Our team tackled the problem of newsfeed clutter.
Our world is multifaceted with thousands of events happening each day. To keep up-to-date, we browse the news. Yet in direct contrast to the complexity of the world, most newsfeeds use a single-column format. This leads to two distinct problems.
First, a single-column format reduces the space of one’s newsfeed. Articles in a diverse range of topics must all jostle for the same, cramped space. Sports articles are placed next to articles about political turmoil, cooking recipes next to international crises. This ‘topic whiplash’ causes a viewer to disengage: how could I care about pumpkin pie when the capitol is being stormed? (Or alternatively, why would I worry about politics when I can enjoy pumpkin pie?)
Second, a single-column format loses the forest for the trees—it fails to illustrate the bigger picture. Because an article has no relationship with its neighbors, it is difficult for news sources to convey a message bigger than a single article. For the user, it is difficult to grasp broad themes as well—that would require sifting through the newsfeed to see what is most pertinent and what is not.
What it does
The Visual Digest (TVD) solves the problem of newsfeed clutter. It visualizes the news using semantic similarity, giving rise to a landscape of articles for ease of browsing. Similar articles are located in similar positions, letting a user jump from topic to topic rather than article to article. A user chooses their own pace of news consumption and can find relevant articles much easier—eliminating the spatial problem of newsfeeds.
Moreover, the landscape itself tells a story: with a glance a user can see which events are receiving attention, which ideas are being discussed. Additionally, our live updates mean that a user can see the landscape shift in real-time as new trends or patterns emerge. In total, TVD seeks to revolutionize the way society consumes news.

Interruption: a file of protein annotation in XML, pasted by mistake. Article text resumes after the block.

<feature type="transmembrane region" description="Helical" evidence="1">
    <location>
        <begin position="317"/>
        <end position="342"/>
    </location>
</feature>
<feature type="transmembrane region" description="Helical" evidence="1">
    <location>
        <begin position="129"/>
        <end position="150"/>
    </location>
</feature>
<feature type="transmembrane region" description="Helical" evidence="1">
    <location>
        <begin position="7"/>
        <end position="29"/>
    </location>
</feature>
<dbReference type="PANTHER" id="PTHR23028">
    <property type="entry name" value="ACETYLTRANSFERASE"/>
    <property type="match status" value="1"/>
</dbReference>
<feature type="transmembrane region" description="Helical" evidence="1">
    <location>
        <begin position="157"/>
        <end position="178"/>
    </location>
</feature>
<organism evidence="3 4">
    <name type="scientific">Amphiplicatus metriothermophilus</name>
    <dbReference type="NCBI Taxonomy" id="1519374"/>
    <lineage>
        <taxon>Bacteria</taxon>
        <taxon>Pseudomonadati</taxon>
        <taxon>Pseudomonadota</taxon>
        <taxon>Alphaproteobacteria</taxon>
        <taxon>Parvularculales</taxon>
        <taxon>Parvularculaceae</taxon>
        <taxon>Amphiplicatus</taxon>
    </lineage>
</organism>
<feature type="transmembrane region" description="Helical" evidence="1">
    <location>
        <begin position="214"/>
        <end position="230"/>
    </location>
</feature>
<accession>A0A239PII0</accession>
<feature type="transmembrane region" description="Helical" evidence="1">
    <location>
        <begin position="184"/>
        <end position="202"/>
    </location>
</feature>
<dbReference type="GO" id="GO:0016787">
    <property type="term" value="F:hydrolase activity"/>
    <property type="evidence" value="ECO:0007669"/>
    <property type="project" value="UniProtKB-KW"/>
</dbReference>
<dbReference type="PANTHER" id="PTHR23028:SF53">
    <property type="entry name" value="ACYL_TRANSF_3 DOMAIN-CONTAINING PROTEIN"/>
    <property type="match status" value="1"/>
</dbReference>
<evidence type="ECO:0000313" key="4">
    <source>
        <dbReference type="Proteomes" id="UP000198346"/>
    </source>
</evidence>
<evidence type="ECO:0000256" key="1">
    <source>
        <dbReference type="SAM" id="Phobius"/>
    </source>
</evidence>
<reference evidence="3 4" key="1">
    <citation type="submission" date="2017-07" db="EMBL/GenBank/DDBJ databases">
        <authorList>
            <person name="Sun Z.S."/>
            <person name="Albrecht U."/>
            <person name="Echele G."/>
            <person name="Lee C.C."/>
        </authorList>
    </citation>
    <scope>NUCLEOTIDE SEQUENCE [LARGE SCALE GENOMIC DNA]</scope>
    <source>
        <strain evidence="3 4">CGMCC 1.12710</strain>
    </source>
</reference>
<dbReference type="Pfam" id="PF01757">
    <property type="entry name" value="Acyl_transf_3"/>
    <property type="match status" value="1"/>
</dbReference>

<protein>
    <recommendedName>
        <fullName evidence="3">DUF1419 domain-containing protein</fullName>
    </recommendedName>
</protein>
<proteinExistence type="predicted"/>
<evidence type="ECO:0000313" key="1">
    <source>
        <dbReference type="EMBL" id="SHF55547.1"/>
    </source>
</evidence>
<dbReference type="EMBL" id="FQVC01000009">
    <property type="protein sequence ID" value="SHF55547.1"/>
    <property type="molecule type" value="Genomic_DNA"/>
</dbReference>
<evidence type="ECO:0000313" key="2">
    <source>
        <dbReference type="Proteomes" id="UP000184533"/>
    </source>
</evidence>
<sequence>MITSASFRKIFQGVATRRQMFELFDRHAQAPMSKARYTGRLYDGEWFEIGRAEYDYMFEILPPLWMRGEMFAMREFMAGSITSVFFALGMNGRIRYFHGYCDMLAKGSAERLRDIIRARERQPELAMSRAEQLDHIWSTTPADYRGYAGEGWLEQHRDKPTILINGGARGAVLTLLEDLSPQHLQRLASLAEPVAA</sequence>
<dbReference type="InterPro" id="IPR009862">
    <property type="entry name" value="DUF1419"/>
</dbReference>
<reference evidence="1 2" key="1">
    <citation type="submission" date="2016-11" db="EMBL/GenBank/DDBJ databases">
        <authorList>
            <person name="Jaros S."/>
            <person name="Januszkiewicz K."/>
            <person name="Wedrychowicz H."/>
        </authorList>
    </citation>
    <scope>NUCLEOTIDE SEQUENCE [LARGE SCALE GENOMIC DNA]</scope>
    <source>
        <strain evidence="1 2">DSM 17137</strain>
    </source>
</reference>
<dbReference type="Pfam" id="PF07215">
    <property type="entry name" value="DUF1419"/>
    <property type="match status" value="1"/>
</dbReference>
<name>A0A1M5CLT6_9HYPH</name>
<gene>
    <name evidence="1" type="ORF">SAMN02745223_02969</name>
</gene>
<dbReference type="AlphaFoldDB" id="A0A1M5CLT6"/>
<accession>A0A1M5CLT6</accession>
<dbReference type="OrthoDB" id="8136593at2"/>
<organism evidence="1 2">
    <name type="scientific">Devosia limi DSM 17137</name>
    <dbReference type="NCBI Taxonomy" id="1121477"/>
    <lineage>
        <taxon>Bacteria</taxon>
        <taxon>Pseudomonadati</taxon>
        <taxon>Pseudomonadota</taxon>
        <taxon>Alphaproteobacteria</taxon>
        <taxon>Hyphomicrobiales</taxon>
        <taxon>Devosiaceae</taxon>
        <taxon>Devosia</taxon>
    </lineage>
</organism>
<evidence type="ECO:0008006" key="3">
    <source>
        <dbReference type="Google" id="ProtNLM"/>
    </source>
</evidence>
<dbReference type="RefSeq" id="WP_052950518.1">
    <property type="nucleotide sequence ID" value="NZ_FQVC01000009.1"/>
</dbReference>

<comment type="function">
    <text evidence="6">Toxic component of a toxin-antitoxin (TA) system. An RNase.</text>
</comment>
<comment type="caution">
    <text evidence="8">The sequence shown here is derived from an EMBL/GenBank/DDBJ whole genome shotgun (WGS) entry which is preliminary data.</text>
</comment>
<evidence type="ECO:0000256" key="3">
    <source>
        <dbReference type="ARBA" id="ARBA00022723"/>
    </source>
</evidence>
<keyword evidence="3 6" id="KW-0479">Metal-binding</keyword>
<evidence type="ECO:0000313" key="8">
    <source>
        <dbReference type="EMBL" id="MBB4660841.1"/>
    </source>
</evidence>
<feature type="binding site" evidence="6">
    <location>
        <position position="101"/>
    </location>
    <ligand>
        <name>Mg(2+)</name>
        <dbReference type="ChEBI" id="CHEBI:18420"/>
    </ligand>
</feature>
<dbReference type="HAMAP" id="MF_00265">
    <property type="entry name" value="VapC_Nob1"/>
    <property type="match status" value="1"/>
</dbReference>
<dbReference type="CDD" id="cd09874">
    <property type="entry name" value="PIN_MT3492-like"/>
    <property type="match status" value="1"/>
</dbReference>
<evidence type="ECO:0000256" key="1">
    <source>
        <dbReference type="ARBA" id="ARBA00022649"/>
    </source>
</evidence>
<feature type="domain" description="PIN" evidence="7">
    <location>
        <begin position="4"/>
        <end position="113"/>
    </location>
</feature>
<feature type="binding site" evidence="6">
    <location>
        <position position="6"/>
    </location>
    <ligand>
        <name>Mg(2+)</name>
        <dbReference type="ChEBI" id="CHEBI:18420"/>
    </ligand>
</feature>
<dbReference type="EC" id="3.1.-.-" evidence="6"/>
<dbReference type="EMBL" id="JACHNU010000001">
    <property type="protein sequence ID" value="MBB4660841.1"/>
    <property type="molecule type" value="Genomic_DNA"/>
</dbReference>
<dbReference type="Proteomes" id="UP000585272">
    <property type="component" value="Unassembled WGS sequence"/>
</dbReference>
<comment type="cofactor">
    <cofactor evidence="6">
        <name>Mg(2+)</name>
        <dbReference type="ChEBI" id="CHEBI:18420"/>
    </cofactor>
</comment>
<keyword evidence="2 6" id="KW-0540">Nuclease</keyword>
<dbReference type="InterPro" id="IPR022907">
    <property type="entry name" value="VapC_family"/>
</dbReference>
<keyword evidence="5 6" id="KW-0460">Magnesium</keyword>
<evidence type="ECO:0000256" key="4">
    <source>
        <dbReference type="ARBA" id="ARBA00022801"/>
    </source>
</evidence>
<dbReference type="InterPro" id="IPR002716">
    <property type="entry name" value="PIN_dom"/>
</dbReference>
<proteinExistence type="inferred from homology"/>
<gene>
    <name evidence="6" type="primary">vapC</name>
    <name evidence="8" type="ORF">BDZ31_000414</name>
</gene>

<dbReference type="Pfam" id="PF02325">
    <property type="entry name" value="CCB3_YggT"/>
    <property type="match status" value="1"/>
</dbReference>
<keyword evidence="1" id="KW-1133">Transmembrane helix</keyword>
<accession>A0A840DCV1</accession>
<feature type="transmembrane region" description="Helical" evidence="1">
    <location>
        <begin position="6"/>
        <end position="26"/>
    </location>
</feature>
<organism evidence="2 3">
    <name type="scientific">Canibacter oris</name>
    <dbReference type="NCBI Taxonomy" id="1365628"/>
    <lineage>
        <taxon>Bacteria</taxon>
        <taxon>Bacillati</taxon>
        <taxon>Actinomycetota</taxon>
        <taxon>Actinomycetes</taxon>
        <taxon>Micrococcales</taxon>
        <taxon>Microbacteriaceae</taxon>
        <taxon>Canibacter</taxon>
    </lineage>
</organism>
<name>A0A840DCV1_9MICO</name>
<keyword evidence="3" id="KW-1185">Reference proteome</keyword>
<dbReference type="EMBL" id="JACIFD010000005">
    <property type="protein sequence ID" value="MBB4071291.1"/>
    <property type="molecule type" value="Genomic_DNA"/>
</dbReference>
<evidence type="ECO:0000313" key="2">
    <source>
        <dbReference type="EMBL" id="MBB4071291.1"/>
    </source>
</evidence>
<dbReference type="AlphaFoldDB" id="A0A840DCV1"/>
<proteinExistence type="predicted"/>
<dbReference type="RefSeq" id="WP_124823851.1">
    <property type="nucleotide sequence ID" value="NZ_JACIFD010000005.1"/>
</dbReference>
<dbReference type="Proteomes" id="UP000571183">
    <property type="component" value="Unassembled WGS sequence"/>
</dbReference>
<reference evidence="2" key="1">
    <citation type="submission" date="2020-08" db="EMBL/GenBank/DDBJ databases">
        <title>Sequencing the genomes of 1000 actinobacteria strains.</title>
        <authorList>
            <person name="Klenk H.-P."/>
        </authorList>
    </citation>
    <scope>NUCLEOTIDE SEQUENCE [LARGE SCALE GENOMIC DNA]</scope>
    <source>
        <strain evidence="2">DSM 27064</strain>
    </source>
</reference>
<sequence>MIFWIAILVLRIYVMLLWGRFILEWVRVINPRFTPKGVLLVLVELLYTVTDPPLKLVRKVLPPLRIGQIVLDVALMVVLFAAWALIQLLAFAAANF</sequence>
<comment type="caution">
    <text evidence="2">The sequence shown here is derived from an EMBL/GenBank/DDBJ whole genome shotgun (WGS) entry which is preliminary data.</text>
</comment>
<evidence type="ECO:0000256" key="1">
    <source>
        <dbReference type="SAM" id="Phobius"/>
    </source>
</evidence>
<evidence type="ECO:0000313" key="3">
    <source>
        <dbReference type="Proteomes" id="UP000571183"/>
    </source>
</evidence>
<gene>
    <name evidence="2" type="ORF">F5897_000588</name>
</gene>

How we built it
Our application pulls news articles from multiple APIs and datasets and stores their text and corresponding metadata. If metadata is missing (summary, keywords), the application uses OpenAI’s API to fill in these fields. Then, the application represents the textual corpus using a modified word count matrix known as TFIDF, before embedding this matrix to two dimensions using the UMAP or t-SNE algorithms. This serves to cluster articles by content.
This representation is then passed to the frontend, for it to be displayed. We use Flask for both frontend and backend, and Chart.js to display interactive and elegant visuals. Finally, our website is deployed using an Azure Web App through an automated build and deploy pipeline from DevOps.
Challenges we ran into
As with any project, we encountered some insightful difficulties as we were building TVD. Our main challenge was determining how we would display the data we collected from news articles and generated from the OpenAI API. Would we display the data in a web? Or did we want to illustrate it as icons?
The next difficult endeavor was determining the visualization technique and designing the backend and server architecture around that. Learning how to create a data pipeline, choosing which APIs and softwares to work with, and creating a successful product were all surely challenging, but the skills and connections we cultivated made it worth the 36 hours of hacking.
Accomplishments that we're proud of
We are proud of ourselves for building a fully functioning application that simply started as a thought! Also, having not known each other before TreeHacks and being remote during these past few days, collaboration and communication was key, and we believe our team couldn’t have done a better job.
What's next for The Visual Digest
The Visual Digest current visualizes news, yet these ideas can be extended to so much more. TVD can be applied to any document-based dataset, from legal documents to social media posts to research papers. (Actually, we’ve already begun experimenting with visualizing ArXiv papers.) Because the opportunities for expansion and improvement are huge, the first next step is streamlining the data visualization and adding more customization and filters for the user. Next, it would be to expand the storage and data collection capabilities of the app such as database support and a more efficient web server to keep up with the backend and large volume of incoming information.
Note: For privacy reasons (API keys and passwords), we cannot put our repo here! Please check out the rest of this DevPost or our site!